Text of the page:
Hezbollah is therefore the Hamas threat multiplied tenfold.

The 2006 conflict is believed to have killed at least 1,191–1,300 Lebanese people and 165 Israelis. It severely damaged Lebanese civil infrastructure, and temporarily displaced approximately one million Lebanese and 300,000–500,000 Israelis.

During that war, Hezbollah fired close to 4,200 rockets at a rate of more than 100 per day, unprecedented in any military confrontation since the Iran-Iraq War in the 1980s.

Iran Guard vows to punish Israel for general killed in Syria

About 95% of these were 122 mm (4.8 in)  Katyusha artillery rockets which carried warheads up to 30 kg (66 Ib) and had a range of up to 19 miles. A minor percentage (22%) of these rockets hit cities and built-up areas across northern Israel, while the remainder hit open areas. The attacks in that conflict included the Fajr-3 and Ra’ad 1 rockets both liquid-fuel missiles developed by Iran. It is now known that Hezbollah possesses the far more advanced  Fajr-3 and Fajr-5, with ranges of 27 and 45 miles; and a huge quantity of simpler 107mm and 122mm rockets with ranges up to 12 miles. These rockets are capable of striking many cities in northern Israel, such as Haifa, Tiberias, Afula, Nahariya, and Safed. In addition, Hezbollah has a cache of sophisticated antiaircraft and antiship cruise missiles which can significantly impede reconnaissance and deter attack.

This is not to mention the labyrinthine network of tunnels and deep underground bunkers Hezbollah has been constructing in the eight years since its last encounter with the IDF.  The IDF believes it likely that tunnels, extending for several kilometers, have been burrowed deep into Israeli territory allowing a rapid strike force to mimic the planned Hamas Jewish New Year attack on Israeli settlements in the south. The rolling topography of the north is of course of no benefit to a potential large-scale attack, but the capture of even a handful of IDF soldiers or civilians will become a great boon to the Hezbollah war effort.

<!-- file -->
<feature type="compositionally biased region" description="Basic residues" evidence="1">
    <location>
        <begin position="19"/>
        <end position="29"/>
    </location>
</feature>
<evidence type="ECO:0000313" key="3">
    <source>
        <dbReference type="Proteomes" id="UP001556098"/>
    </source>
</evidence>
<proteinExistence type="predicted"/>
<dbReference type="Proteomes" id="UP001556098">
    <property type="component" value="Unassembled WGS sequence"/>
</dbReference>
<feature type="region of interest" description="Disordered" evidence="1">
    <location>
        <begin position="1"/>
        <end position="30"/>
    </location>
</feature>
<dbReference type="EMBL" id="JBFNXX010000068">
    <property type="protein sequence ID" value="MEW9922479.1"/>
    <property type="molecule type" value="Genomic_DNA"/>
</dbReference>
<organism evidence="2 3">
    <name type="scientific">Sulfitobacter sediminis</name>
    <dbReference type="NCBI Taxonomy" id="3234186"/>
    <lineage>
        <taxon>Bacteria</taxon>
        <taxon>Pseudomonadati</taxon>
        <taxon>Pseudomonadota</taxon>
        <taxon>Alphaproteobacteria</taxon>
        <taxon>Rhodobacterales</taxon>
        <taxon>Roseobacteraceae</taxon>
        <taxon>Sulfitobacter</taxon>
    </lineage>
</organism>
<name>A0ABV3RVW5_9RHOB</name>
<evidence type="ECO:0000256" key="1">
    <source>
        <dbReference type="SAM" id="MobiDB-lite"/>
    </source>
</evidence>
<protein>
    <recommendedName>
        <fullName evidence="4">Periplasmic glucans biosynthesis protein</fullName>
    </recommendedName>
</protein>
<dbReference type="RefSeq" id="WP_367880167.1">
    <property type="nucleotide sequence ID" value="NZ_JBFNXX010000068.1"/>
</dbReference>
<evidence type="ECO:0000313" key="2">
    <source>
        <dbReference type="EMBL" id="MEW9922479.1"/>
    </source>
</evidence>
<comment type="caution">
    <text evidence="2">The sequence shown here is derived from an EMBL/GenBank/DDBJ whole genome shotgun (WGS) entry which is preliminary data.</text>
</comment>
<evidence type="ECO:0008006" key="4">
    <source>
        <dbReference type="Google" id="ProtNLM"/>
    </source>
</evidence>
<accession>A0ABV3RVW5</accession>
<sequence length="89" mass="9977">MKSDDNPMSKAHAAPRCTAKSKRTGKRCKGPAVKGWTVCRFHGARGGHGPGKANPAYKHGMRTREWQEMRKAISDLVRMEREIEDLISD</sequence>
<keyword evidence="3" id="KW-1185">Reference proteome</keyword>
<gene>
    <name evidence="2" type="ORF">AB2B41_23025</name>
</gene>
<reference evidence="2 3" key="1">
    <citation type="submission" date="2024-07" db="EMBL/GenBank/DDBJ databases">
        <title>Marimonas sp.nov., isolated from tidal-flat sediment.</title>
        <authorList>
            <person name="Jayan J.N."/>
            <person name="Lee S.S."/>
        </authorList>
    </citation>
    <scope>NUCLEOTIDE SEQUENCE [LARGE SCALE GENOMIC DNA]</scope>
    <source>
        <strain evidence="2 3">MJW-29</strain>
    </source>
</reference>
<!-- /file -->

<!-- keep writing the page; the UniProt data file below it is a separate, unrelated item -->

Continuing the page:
To state that the recent military confrontations between Israel and the terrorist groups who occupy territory adjacent to it are mere proxy wars between Iran and the Jewish State is to underline the obvious but still bears repeating. Iran’s geopolitical interests lie in establishing a military hegemony of the region, intimidating much lesser military powers — Saudi Arabia, Yemen, and Jordan — into effective neutrality, so as to free itself to deal with its only serious challenger to its regional supremacy. The ongoing development of Iran’s nuclear arsenal  — essentially unimpeded by negotiations with the West — acts as a clever strategic wedge for the theocratic regime which allows it to build its deterrent capabilities while intimidating its neighbors into quiescence. Seen in this light, Hamas’ recent confrontation with Israel may have been guided by Iran as a means of deflecting attention from its drive for status as a nuclear power and avoiding an eventual showdown with Israel. After all, Israel will be in no mood for another military confrontation so soon after its recent engagement with Gaza.

But if Hezbollah, the far greater asset, remains so useful to the Iranians, why wasn’t it then unleashed to wreak havoc on Israel’s northern border while hostilities ensued with Hamas in the south?